English Standard Version
He said, "The LORD came from Sinai and dawned from Seir upon us; he shone forth from Mount Paran; he came from the ten thousands of holy ones, with flaming fire at his right hand.
King James Bible
And he said, The LORD came from Sinai, and rose up from Seir unto them; he shined forth from mount Paran, and he came with ten thousands of saints: from his right hand went a fiery law for them.
Darby Bible Translation
And he said, Jehovah came from Sinai, And rose up from Seir unto them; He shone forth from mount Paran, And he came from the myriads of the sanctuary; From his right hand went forth a law of fire for them.
World English Bible
He said, "Yahweh came from Sinai, And rose from Seir to them. He shone forth from Mount Paran. He came from the ten thousands of holy ones. At his right hand was a fiery law for them.
Young's Literal Translation
and he saith: -- 'Jehovah from Sinai hath come, And hath risen from Seir for them; He hath shone from mount Paran, And hath come with myriads of holy ones; At His right hand are springs for them.
Deuteronomy 33:2 Parallel
CommentaryKeil and Delitzsch Biblical Commentary on the Old Testament
In the introduction Moses depicts the elevation of Israel into the nation of God, in its origin (Deuteronomy 33:2), its nature (Deuteronomy 33:3), its intention and its goal (Deuteronomy 33:4, Deuteronomy 33:5).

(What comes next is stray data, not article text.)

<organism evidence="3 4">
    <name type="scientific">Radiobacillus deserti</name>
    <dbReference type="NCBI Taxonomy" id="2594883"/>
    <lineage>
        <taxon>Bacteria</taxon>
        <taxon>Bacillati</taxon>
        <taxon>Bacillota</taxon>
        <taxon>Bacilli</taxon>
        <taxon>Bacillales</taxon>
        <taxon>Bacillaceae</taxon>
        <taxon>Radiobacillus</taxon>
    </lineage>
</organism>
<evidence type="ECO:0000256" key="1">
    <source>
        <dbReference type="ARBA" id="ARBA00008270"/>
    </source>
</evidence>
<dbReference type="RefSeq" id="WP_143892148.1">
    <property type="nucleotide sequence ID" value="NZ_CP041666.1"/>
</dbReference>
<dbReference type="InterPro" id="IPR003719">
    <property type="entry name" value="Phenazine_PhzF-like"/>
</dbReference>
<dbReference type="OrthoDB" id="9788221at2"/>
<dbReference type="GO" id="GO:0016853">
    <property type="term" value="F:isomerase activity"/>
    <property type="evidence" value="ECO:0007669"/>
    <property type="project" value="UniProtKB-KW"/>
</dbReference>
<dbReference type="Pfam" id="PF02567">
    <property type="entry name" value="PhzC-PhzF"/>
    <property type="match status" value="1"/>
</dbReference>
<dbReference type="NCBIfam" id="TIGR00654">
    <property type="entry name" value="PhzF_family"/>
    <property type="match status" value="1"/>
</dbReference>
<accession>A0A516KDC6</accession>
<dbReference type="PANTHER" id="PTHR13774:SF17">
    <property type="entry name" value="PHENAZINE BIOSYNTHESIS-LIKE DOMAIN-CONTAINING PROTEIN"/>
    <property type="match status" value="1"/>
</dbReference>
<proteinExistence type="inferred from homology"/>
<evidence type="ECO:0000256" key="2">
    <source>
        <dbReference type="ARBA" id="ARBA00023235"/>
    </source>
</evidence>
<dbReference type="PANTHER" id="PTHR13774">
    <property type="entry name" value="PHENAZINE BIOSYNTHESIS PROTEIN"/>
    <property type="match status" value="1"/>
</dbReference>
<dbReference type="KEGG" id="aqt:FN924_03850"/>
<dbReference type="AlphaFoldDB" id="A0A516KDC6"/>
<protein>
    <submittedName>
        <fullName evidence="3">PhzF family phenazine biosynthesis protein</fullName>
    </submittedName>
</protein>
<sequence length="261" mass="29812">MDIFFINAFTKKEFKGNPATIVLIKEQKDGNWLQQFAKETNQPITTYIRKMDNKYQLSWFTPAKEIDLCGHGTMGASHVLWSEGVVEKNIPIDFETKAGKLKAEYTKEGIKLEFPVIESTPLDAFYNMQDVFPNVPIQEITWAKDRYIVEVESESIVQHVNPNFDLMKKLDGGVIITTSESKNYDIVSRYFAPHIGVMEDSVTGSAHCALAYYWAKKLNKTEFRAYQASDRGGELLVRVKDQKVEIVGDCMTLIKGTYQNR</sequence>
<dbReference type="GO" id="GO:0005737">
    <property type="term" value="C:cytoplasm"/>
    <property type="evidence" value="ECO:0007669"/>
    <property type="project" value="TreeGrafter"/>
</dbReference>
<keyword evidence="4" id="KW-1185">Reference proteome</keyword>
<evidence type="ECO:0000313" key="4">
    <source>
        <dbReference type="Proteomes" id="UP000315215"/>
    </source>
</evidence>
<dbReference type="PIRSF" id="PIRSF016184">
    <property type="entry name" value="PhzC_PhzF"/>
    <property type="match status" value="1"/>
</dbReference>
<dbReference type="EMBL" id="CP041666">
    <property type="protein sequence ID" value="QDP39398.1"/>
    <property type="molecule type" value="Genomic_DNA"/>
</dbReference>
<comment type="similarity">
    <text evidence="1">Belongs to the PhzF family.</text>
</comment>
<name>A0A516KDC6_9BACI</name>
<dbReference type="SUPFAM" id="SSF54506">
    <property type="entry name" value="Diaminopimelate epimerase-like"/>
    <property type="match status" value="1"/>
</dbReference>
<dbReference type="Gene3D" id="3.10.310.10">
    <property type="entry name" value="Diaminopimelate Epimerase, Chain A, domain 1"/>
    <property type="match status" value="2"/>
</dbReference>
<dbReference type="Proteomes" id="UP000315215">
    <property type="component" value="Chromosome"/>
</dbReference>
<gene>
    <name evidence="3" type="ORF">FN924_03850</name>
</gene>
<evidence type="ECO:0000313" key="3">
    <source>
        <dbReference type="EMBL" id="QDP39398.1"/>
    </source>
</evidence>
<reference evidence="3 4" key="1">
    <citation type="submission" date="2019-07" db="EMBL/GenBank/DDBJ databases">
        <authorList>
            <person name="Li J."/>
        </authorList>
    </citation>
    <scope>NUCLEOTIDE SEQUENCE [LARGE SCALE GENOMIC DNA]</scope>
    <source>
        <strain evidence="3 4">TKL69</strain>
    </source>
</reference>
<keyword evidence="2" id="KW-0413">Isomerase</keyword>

"Jehovah came from Sinai, and rose up from Seir unto them; He shone from the mountains of Paran, and came out of holy myriads, at His right rays of fire to them." To set forth the glory of the covenant which God made with Israel, Moses depicts the majesty and glory in which the Lord appeared to the Israelites at Sinai, to give them the law, and become their king. The three clauses, "Jehovah came from Sinai...from Seir...from the mountains of Paran," do not refer to different manifestations of God (Knobel), but to the one appearance of God at Sinai. Like the sun when it rises, and fills the whole of the broad horizon with its beams, the glory of the Lord, when He appeared, was not confined to one single point, but shone upon the people of Israel from Sinai, and Seir, and the mountains of Paran, as they came from the west to Sinai. The Lord appeared to the people from the summit of Sinai, as they lay encamped at the foot of the mountain. This appearance rose like a streaming light from Seir, and shone at the same time from the mountains of Paran. Seir is the mountain land of the Edomites to the east of Sinai; and the mountains of Paran are in all probability not the mountains of et-Tih, which form the southern boundary of the desert of Paran, but rather the mountains of the Azazimeh, which ascend to a great height above Kadesh, and form the boundary wall of Canaan towards the south. The glory of the Lord, who appeared upon Sinai, sent its beams even to the eastern and northern extremities of the desert. This manifestation of God formed the basis for all subsequent manifestations of the omnipotence and grace of the Lord for the salvation of His people. This explains the allusions to the description before us in the song of Deborah (Judges 5:4) and in Habakkuk 3:3. - The Lord came not only from Sinai, but from heaven, "out of holy myriads," i.e., out of the midst of the thousands of holy angels who surround His throne (1 Kings 22:19; Job 1:6; Daniel 7:10), and who are introduced in Genesis 28:12 as His holy servants, and in Genesis 32:2-3, as the hosts of God, and form the assembly of holy ones around His throne (Psalm 89:6, Psalm 89:8; cf. Psalm 68:18; Zechariah 14:5; Matthew 26:53; Hebrews 12:22; Revelation 5:11; Revelation 7:11). - The last clause is a difficult one. The writing דּת אשׁ in two words, "fire of the law," not only fails to give a suitable sense, but has against it the fact that דּת, law, edictum, is not even a Semitic word, but was adopted from the Persian into the Chaldee, and that it is only by Gentiles that it is ever applied to the law of God (Ezra 7:12, Ezra 7:21, Ezra 7:25-26; Daniel 6:6). It must be read as one word, אשׁדת, as it is in many MSS and editions - not, however, as connected with אשׁד, אשׁדות, the pouring out of the brooks, slopes of the mountains (Numbers 21:15), but in the form אשּׁדת, composed, according to the probable conjecture of Bttcher, of אשׁ, fire, and שׁדה (in the Chaldee and Syriac), to throw, to shoot arrows, in the sense of "fire of throwing," shooting fire, a figurative description of the flashes of lightning. Gesenius adopts this explanation, except that he derives דּת from ידה, to throw. It is favoured by the fact that, according to Exodus 19:16, the appearance of God upon Sinai was accompanied by thunder and lightning; and flashes of lightning are often called the arrows of God, whilst shaadaah, in Hebrew, is established by the name שׁדיאוּר (Numbers 1:5; Numbers 2:10). To this we may add the parallel passage, Habakkuk 3:4, "rays out of His hand," which renders this explanation a very probable one. By "them," in the second and fifth clauses, the Israelites are intended, to whom this fearful theophany referred. On the signification of the manifestation of God in fire, see Deuteronomy 4:11, and the exposition of Exodus 3:2.